tend to assert itself unless prices are regulated. It is limited only by the
fact that if prices rise strongly, this not only curbs demand, but also
attracts competitors who try to undersell the monopolists. But the entry of
competitors into the market depends on their ability to acquire sufficient
capital resources and market position to make it possible. If however the
requirements for market entry are very costly or technically difficult,
price-cutting competition may become practically impossible. The advocacy of
free trade in this sense has little to do with promoting price-cutting
competition, as in the ideological story, but with market expansion (the
ability to trade in a new area), of a type that would permit more money to
be made by selling to more customers. Privatisation does not automatically
end supply monopolies, since it may just be that a private sector monopoly
substitutes for a public sector monopoly, and consequently it does not
necessarily mean that prices will be lowered - in fact, typically, they are
not lowered, but increase. Conversely, a public service may not attract an
economic rent at all, simply because the supply price is an "administered
price" deemed to be a just price appropriate for citizens' needs.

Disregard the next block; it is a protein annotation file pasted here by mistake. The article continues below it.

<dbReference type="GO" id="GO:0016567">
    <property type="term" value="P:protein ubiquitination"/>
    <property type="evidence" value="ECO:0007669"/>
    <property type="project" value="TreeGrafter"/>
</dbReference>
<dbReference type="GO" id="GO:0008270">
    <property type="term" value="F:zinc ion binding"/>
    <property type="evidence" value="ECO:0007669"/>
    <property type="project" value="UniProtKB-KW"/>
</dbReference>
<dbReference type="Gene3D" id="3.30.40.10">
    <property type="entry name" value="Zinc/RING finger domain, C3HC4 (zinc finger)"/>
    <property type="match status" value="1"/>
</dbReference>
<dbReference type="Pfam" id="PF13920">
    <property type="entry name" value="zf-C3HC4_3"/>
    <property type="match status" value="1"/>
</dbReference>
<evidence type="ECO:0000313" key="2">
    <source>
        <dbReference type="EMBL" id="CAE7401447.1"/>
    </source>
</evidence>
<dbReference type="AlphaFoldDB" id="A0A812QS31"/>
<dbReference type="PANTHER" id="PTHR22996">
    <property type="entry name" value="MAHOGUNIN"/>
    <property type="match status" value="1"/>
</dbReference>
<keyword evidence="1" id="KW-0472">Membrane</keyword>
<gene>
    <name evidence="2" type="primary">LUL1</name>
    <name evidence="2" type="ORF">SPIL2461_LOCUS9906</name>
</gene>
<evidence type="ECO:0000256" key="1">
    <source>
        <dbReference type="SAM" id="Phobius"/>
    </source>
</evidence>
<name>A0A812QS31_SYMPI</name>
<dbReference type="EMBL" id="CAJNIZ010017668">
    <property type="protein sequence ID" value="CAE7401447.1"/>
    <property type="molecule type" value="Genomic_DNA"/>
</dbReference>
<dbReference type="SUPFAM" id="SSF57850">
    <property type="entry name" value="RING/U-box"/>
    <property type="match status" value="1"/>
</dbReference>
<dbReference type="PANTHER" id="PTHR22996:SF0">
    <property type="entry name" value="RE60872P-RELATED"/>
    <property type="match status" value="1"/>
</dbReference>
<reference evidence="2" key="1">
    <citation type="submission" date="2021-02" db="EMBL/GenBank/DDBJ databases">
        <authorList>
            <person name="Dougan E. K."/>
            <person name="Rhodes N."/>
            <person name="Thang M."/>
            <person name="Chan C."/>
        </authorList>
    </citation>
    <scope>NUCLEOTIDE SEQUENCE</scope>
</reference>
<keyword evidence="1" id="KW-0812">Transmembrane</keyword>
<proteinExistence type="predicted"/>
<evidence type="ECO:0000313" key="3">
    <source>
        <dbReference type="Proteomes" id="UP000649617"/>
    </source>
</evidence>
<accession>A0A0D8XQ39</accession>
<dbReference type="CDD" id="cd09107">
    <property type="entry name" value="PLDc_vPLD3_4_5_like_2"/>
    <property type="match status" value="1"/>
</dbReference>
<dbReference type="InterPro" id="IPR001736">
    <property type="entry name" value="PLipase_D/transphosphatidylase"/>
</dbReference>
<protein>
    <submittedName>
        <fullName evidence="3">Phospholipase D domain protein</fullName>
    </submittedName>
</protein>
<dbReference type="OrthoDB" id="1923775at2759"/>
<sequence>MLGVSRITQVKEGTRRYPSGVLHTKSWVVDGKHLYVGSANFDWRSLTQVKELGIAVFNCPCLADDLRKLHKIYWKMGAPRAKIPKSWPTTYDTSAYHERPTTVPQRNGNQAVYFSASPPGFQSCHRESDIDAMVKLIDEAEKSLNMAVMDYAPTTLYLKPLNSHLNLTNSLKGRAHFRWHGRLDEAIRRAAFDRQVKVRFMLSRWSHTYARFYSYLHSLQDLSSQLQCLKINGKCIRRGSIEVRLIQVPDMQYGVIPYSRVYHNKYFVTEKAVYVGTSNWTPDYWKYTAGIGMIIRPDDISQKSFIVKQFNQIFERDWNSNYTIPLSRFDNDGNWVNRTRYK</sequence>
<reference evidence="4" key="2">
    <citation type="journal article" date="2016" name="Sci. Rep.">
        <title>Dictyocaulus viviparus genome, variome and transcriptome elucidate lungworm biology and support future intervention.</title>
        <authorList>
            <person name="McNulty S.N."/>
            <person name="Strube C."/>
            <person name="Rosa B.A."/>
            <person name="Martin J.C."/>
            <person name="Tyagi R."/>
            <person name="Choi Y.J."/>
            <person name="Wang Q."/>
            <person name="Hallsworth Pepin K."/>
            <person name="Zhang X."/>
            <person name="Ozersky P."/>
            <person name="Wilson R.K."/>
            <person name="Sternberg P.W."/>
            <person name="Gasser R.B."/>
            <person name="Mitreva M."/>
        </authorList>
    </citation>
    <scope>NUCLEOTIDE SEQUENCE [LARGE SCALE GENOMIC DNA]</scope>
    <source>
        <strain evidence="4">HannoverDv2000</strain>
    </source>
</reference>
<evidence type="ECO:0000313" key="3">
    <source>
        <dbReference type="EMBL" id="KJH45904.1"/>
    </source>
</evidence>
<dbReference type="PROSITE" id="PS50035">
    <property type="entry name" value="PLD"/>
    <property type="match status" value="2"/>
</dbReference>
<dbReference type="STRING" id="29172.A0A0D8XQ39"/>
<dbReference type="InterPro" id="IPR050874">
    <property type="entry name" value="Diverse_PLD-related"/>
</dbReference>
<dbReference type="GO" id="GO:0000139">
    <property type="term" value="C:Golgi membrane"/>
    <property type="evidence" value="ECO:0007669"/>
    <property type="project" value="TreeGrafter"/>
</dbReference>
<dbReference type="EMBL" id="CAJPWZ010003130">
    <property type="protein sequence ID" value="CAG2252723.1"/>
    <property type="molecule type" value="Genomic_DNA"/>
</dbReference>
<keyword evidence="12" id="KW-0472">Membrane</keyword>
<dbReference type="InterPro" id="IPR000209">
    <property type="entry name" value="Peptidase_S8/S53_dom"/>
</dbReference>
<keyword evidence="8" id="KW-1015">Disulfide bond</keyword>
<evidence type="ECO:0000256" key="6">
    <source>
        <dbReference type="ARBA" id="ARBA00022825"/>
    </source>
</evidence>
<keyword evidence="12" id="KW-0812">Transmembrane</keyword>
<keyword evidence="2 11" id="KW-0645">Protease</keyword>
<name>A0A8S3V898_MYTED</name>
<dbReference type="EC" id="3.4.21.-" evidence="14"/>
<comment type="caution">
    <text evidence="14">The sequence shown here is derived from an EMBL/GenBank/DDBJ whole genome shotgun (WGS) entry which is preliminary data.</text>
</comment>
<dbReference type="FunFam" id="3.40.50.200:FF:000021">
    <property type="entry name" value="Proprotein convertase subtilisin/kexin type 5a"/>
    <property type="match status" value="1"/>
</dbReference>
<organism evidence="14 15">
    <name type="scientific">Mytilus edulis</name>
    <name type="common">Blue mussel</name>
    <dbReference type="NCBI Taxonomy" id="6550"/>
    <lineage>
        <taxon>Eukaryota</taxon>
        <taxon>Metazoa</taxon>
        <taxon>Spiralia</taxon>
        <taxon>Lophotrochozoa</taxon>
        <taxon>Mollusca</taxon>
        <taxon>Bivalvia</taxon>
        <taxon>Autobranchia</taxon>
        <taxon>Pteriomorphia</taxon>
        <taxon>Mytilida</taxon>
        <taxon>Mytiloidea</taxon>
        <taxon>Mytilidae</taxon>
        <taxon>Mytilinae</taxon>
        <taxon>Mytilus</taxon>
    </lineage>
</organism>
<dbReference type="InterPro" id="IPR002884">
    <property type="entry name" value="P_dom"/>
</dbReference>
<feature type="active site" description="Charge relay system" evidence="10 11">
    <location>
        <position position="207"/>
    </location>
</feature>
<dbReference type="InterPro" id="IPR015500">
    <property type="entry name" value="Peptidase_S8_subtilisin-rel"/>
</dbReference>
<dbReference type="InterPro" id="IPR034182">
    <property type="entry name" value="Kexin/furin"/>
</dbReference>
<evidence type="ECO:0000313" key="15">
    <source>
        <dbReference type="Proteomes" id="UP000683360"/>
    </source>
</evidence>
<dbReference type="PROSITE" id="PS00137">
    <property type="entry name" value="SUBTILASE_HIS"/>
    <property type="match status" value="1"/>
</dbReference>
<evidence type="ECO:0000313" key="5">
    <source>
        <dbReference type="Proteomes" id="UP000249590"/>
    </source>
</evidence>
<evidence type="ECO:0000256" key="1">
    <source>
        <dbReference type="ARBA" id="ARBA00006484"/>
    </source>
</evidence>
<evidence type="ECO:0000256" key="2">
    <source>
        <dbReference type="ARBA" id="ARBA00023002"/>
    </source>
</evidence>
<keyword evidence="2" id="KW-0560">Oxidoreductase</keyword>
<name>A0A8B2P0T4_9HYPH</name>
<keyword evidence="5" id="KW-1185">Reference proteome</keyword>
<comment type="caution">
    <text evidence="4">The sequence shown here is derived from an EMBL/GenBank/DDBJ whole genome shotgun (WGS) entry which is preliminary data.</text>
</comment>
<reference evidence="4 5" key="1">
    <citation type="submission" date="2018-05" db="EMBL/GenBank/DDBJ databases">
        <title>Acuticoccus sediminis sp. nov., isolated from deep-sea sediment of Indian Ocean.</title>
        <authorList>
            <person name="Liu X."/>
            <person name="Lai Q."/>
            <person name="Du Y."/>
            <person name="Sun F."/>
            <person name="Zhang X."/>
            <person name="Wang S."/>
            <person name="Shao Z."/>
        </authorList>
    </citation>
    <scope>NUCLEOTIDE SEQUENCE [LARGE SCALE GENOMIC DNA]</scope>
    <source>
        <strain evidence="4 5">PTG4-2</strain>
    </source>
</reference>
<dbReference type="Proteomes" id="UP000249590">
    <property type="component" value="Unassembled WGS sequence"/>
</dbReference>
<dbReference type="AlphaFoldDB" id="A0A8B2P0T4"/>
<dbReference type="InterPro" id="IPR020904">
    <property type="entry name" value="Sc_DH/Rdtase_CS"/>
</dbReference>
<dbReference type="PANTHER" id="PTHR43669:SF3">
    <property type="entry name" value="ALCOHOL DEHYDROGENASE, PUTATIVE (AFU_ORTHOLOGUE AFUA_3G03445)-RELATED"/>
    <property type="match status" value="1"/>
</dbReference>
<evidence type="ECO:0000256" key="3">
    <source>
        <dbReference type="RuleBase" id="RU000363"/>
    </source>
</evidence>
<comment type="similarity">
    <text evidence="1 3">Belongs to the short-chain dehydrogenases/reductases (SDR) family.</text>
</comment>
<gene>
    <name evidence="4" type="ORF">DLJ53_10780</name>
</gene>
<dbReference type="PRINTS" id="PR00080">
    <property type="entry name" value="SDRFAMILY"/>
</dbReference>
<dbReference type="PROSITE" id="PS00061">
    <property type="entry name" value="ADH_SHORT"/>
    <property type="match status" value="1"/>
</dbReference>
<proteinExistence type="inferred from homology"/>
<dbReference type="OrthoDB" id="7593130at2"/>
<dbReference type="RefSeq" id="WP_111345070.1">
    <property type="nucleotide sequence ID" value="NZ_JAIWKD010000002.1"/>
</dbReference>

I would argue that in the modern economy, rent-seeking (or surplus-profit in
Marx's terminology) has become common commercial practice - for a majority
of new products, a few outlets dominate the market, and the exceptions are
mainly in the area of various kinds of services. Official economic theory
unfortunately doesn't cope well with this reality, since it lacks any
adequate theory of real-world competition. The standard story is that if
obstacles to free trade and competitive markets are removed, then economic
rents are impossible. Ignored is that in the course of competition, many
competitors are blocked or outcompeted, and the strong prevail over the
weak, so that the result is less competition than there was before. Also,
national accounts data do not make capital gains and economic rents
explicit, because they were really not designed for an economy in which
rent-seeking and asset revaluations have become common practice, and in
which the largest part of the capital stock is unrelated to production. The
accounting categorization often hides more, than it reveals.

At a deeper level, it is difficult for economic theory to specify what a
valuation of a product or service at "fair value" actually is, other than
relatively, since that idea can be specified only with reference to average
market prices and "normal" costs and yields/returns, in other words, what
most people are currently prepared to pay for something (see e.g. William
Poundstone, Priceless: the Myth of Fair Value). If however buying a product
or service is not optional, because it is indispensable to use or consume it
for some or other reason, then the economic rent becomes a "natural"
addition to the "average market price". In that case, the economic rent is
contained in the very definition of "fair value". All of this means that
pricing policies are often not simply a matter of commercial calculation
about "what the market will bear", but a political consideration, since if
prices for indispensable goods rise too high, and mark-ups are too large,
they will invoke social protest about unjust prices.


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Received on Wed Nov 11 14:01:09 2009